The Competition & Markets Authority has formally launched its investigation into the UK streaming market.
While the BPI has focused on growing the streaming market, the independent sector will see an opportunity to shift the balance between itself and the majors.
The scope of the investigation includes the whole recorded music market, including the question of whether the majors dominate the market (as raised by the DCMS Committee report).
But the indies are also benefiting from the streaming economy.
“A large number of smaller independent record labels (for example, Beggars Group, BMG and Domino Recording Company) compete with the majors to sign artists and music rights,” said the CMA statement. It also noted that many independent record labels rely on third party suppliers, including the majors, for distribution.
“There is a significant concentration of wealth currently in the UK’s music market,” said Gee Davy. “For this and other reasons, AIM has welcomed the CMA’s investigations into the functioning of the music market. It is particularly important to be vigilant as there is such a yawning disparity between the largest of the smaller companies, at under 5% market share, and the smallest of the three majors, at around 15%, which could suggest barriers to scaling up.
“Regulators are one tool in the armoury to protect an open and diverse market, ensuring artists have choices in how their music gets to market and in forging sustainable careers. Trade associations like AIM and collective solutions like Merlin can also help in promoting best practice, supporting smaller players and in rebalancing inequities. One trend for which all of us should be vigilant is the current influx of investment focused purely on catalogue, with profits flowing back to investors rather than supporting new music and new entrepreneurs.”
There is a significant concentration of wealth currently in the UK’s music market
Asked about any reforms she expects to see resulting from the investigation, Helen Smith said: “It depends what the conclusions are. It's always difficult to expect bigger players to embrace change when they benefit from the status quo, but ultimately it would create a healthier market which is in everyone’s interests, so we would be hopeful reform would be accepted if the CMA’s conclusions are backed by the government and enforced.”
The majors might well point to the success of the independent sector in the streaming economy. Measured according to album equivalent sales (AES) by the Official Charts Company, indie labels’ share of music consumption rose to 26% in 2020, marking a third successive year of growth.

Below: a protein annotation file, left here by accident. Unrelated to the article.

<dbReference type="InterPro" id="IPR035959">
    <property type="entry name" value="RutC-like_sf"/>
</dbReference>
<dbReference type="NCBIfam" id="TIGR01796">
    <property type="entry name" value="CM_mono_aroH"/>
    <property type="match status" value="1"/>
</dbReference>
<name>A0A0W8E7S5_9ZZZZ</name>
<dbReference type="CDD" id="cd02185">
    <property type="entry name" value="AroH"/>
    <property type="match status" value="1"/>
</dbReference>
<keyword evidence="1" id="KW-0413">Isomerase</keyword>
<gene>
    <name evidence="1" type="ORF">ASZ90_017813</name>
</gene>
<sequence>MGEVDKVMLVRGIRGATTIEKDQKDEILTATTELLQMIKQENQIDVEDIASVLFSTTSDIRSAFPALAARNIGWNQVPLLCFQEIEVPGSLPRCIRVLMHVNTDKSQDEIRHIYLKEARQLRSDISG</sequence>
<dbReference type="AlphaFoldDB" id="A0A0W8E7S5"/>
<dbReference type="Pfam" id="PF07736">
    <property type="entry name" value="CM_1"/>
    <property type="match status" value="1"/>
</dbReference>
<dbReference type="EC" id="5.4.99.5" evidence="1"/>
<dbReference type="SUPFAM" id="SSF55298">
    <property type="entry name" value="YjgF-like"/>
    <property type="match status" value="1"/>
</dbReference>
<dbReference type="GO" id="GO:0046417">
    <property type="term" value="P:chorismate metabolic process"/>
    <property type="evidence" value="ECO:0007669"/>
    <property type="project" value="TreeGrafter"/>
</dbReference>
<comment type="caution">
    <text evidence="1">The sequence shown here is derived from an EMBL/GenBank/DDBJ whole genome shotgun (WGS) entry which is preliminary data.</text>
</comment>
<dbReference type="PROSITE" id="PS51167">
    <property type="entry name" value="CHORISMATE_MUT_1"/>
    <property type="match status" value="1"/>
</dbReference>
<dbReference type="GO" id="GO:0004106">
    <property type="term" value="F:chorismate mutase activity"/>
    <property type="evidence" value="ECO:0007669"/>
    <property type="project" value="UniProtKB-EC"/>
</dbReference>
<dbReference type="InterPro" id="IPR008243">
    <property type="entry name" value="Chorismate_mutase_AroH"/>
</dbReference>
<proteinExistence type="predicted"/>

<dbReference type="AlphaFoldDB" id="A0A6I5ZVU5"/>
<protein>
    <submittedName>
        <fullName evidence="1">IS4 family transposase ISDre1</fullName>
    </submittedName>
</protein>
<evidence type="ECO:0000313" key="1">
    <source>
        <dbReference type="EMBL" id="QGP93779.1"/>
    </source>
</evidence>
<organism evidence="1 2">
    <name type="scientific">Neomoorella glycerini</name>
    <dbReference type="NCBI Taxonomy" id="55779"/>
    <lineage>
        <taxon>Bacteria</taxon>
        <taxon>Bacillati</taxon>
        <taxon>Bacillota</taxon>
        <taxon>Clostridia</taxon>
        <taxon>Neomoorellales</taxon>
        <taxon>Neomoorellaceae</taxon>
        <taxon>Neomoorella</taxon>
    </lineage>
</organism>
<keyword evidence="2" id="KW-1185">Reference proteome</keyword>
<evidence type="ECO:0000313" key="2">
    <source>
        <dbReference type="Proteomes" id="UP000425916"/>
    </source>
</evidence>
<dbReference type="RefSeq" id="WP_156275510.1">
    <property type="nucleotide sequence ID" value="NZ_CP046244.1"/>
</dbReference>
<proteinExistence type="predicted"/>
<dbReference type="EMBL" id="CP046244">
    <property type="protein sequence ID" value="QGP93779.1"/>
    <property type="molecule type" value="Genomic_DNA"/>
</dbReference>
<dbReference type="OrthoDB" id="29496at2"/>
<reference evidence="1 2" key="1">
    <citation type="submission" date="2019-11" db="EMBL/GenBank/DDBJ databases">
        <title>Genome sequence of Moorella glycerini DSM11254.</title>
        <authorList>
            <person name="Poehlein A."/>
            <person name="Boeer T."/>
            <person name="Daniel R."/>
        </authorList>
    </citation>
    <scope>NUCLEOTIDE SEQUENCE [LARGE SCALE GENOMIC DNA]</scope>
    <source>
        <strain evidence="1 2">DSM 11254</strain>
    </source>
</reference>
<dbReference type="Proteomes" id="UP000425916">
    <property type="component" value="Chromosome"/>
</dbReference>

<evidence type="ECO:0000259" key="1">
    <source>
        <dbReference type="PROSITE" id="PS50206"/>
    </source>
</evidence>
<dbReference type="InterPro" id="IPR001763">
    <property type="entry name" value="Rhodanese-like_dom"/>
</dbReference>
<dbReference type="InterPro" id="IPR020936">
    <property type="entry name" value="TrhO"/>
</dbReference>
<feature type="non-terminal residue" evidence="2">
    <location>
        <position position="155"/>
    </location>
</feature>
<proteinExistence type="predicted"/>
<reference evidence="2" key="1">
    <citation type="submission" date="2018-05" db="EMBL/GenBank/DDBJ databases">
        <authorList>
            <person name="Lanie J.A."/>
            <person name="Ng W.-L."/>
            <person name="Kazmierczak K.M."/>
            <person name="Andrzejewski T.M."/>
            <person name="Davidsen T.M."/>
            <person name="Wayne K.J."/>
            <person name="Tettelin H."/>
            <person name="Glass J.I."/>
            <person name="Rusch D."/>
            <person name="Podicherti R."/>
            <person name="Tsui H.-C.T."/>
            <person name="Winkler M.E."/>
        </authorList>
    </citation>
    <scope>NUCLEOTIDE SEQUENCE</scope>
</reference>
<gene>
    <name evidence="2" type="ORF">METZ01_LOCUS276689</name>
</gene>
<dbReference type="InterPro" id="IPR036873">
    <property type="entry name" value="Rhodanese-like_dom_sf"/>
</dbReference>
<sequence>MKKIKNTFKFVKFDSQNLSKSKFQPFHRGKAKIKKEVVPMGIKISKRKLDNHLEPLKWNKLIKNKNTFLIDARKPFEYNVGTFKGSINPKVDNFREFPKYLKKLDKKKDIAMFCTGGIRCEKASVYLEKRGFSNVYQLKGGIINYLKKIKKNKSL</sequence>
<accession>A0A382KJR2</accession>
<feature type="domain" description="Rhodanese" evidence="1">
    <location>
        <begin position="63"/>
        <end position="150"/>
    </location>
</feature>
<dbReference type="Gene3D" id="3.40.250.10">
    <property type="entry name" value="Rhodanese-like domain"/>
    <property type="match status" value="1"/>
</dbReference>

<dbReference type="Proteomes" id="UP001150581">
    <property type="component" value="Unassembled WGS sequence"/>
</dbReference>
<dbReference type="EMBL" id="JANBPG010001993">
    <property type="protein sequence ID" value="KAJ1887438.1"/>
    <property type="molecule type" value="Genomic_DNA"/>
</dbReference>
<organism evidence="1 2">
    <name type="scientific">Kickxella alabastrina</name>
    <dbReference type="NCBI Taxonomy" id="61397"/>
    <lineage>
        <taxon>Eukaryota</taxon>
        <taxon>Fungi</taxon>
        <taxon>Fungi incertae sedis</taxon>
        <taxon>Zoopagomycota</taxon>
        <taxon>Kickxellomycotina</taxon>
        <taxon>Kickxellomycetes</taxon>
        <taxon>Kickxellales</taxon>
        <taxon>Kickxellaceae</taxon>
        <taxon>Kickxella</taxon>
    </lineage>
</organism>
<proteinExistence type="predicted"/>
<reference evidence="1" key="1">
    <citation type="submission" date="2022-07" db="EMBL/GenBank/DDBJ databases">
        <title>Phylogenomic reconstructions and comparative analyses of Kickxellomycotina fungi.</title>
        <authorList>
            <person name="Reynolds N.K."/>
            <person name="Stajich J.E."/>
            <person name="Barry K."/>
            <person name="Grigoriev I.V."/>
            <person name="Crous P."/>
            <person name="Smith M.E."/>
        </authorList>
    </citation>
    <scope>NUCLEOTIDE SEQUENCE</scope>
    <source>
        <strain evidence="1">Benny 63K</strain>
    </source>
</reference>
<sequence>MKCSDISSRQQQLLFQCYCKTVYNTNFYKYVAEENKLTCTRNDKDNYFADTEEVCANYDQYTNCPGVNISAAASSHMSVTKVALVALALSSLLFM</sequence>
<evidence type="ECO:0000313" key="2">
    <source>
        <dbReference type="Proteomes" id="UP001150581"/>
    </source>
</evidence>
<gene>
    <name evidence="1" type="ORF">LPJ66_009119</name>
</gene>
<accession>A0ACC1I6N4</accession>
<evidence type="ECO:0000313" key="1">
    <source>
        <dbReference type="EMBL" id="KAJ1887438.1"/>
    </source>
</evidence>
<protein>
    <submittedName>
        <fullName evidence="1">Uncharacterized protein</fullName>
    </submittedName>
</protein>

The data also revealed that independent businesses’ share of streaming equivalent albums (SEA) has grown in each of the past five years. But ERA figures showed that the major labels still accounted for 76% of total streams (by volume) in 2020
Key questions in the CMA statement include what scope is there for smaller recorded music companies to compete with the major music groups.
The CMA also raises the issue of equity cross-holdings between music companies and streaming services, as well as “softer forms of influence or control” that labels and DSPs may have over each other (such as back catalogue rights, playlists and recommendations).
It's always difficult to expect bigger players to embrace change when they benefit from the status quo
“With pressures on all sides, the majors must evolve, one way or another, in order to stay relevant and competitive,” said Davy. “They will have to choose whether to instigate that evolution and have some control over the direction and narrative, or be a recipient. We have seen a resurgence of interest in legislative change in the area of copyright and technology around the world.
“The recent streaming debates within the industry, which were one driver towards the CMA investigations into the music market and streaming platforms, have shown that artists and smaller players are capable of making themselves heard by those in power.”
“I was pleased to see the news of Sony writing off of the unrecouped balances of some of its long-standing artists, following in the footsteps of the independents’ Fair Digital Deals Declaration, and I encourage more self-imposed initiatives like this,” she added.
IMPALA’s Helen Smith emphasised the role of the independent sector in providing the platforms with music in partnership with licensing agency Merlin.
“Independents represent 80% of new releases,” she said. “This is something that matters a lot. No service can afford to be without those vital new releases so that makes us material. We also need to stick together as a sector, and make it easier for services to conclude licences. Merlin is the key!”
The CMA investigation has been welcomed by the BPI, FAC and MMF.
Submissions to the CMA are due by February 17.